OpenNI, a library created by PrimeSense. It’s quite famous for its ability to use the Kinect to track users and feed us with a usable skeleton per user. Since i wanted to give this a try and play around with the skeleton tracking i had to have this. So i did. In the end i ended up with a wrapper around this API. It’s open-source and available to everyone. Its not perfect and needs work and more features, but it’s just a start. Use it at your own risk and with your favourite creative framework. It’s possible.
Kinect is a new product from Microsoft for XBox360. With an RGB camera, a 3D depth sensor (structured IR light) and a multi-array microphone , it is able to compute a depth map, something very interesting for the interactive world of creativity and gaming. Nothing new as technology, but still, interesting and cheap. Since its release people have been trying to work in order to hack it and get it to work with windows and mac OS. Quite a few people have been working on drivers and a way to hack the gadget to get access to the color/depth data. One of these people is called Alex from Code Laboratories, the man behind the PS3eye camera drivers for PC’s. Recently, he released a new package (C and C#) that includes drivers and SDK for Kinect. I took the SDK and with JNA i wrote a library for java that wraps the original one and also tries to make its use easy for starters.
A very early release is available http://victamin.googlecode.com/files/CLNUI4J_01.zip. This might or might not work out-of-the-box and it sure needs improvement and more work, but as they say, release early, release often. This package includes the library and basic examples running on Eclipse IDE and processing IDE (untested). It is known that this library does not work directly with Processing.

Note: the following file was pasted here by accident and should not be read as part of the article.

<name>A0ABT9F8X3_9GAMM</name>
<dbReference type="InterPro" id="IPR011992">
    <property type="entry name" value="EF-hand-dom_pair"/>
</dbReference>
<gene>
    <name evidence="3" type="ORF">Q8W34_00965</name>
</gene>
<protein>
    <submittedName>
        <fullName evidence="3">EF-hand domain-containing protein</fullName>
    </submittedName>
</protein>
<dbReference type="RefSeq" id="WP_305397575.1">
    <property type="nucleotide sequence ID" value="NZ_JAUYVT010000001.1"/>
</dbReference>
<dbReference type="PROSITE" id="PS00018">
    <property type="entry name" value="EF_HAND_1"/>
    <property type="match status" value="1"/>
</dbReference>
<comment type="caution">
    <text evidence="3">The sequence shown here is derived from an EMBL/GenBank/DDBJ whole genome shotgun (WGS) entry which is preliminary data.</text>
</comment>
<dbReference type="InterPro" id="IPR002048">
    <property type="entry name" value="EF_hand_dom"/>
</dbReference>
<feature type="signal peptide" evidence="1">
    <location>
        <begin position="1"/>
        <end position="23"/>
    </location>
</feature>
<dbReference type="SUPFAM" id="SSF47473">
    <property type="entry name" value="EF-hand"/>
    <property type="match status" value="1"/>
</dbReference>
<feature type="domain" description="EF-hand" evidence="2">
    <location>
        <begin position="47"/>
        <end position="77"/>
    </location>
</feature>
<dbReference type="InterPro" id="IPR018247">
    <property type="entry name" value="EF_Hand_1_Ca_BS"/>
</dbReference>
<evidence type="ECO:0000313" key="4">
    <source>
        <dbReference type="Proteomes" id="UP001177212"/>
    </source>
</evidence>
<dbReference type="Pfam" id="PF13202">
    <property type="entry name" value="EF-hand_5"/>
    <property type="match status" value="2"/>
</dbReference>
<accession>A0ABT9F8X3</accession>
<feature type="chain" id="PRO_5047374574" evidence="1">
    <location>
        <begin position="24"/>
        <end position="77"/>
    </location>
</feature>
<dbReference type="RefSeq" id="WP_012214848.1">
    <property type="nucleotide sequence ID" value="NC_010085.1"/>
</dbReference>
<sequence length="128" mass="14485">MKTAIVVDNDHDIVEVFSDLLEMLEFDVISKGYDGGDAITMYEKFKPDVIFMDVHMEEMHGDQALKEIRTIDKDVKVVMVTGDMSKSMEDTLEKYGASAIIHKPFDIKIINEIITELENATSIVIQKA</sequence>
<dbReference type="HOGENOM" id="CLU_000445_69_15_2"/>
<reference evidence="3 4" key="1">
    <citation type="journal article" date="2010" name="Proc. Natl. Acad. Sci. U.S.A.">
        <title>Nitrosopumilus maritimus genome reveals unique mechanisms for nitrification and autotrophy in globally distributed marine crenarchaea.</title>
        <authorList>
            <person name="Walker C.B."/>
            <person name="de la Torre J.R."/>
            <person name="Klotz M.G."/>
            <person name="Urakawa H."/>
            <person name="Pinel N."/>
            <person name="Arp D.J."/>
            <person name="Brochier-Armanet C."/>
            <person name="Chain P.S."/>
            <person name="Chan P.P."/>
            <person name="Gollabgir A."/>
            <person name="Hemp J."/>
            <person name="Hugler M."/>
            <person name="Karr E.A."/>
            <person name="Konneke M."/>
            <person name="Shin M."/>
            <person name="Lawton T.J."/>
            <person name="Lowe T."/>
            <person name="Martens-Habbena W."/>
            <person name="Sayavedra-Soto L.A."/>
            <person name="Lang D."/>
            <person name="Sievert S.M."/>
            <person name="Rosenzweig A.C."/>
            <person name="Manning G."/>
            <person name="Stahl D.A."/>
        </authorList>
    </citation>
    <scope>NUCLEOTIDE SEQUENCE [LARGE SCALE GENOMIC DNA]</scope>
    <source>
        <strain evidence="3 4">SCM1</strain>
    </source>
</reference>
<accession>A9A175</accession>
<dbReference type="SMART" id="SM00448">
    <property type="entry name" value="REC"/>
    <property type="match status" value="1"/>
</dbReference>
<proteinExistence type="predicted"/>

EDIT! Version 0.2 is now available at: http://victamin.googlecode.com/files/CLNUI4J_02.zip.
You can now find a friendly wrapper and a couple of examples to get you started.
I would love to get some feedback, so if you’re a Kinect owner and you’re into java/processing, give it a spin and let me know how it works out for you.
Recently I have been doing some work with OpenCL and i found myself messing up with old code and re-writing most of it . At first it was interesting and quite funny but no more, so, I thought it was time to make things easier for myself and just make things reusable by creating a wrapper which would wrap most of the boring and time-consuming parts. This would be a wrapper on OpenCL for Java and/or Processing. Well, a well known guy named Mehmet “Memo” Akten has done such a wrapper in C++ for the OpenFrameworks and Cinder libraries. I have ported it to Java.
There are some problems with reading/writing from/to GL textures. For some reason it crashes on me. I have been working with JavaCL‘s author, so hopefully it will be working soon.
Download it, install it and try it.
If you find any problems or if you have suggestions, let me know.
I have noticed that OpenCL4Java is on version 1.4beta by now and that my examples were crashing when running on a GPU device. Today i took the time to do something about it. I have downloaded the new version and have updated the examples to run with 1.4beta. Everything seems to work just fine now, if you have a different opinion, please do let me know.
I finally took the time to play with OpenCL. I was motivated by the particle example from Rui Madeira. After speaking with him, he gave me a few other links on more examples like Memo Akten‘s 1.000.000 particles running with mouse interaction on the GPU, the very NVidia’s first OpenCL application example, etc. I was intriged! So i took the day to play with OpenCL4Java and ported Rui’s example to Java running on Processing’s IDE. I’ve tested it with a Intel Quad core and i found the Rui’s sample to crash with GTX280 videocard. I didn’t gave it much thought but it might be for that for-loop in the program on the particle-particle iteration. In the other hand, Memo’s example ran easily on the gpu side. I should have made an example of mine, but it was easier to just port their examples and get things running. That was the main goal.
I have only tested this under Windows XP 64bit with ATI Stream SDK and Nvidia drivers. If you find any problem, please report.
One other thing: Memo’s example isn’t the real thing. It’s simply the CL program. So you won’t be able to get all the fuzzy million particles around. Not yet.
Library/Examples available here: http://victamin.googlecode.com/files/OpenCL4Java_1b.zip
1. Copy the library to processing’s libraries folder
2. Install ATI Stream SDK (i have packed the OpenCL.dll file, still you might have to install the whole pack). If you’re using Nvidia, install the OpenCL drivers and toolkit
3. Open the example and run it.
Enjoy and have fun!